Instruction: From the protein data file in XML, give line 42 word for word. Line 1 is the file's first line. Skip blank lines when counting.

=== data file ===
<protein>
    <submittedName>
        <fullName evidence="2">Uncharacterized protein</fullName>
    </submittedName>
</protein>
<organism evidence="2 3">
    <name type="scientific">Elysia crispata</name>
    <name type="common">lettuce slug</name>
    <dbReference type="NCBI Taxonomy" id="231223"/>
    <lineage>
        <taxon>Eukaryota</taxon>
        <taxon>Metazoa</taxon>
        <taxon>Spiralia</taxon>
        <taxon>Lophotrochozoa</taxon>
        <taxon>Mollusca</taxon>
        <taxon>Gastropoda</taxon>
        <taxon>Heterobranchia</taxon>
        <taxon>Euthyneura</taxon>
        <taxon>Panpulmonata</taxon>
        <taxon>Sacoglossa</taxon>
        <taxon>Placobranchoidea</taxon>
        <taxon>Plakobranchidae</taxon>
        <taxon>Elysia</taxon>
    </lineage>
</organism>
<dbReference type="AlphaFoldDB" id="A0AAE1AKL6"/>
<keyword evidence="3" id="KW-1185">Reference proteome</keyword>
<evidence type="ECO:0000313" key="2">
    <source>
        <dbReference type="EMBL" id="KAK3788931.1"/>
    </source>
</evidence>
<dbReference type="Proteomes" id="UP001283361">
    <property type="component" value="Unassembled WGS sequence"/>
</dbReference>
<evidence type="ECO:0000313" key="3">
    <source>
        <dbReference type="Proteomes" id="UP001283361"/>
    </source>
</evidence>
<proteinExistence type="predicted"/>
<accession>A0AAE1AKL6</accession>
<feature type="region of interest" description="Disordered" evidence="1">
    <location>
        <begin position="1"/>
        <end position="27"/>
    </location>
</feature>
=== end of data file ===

<accession>A0AAE1AKL6</accession>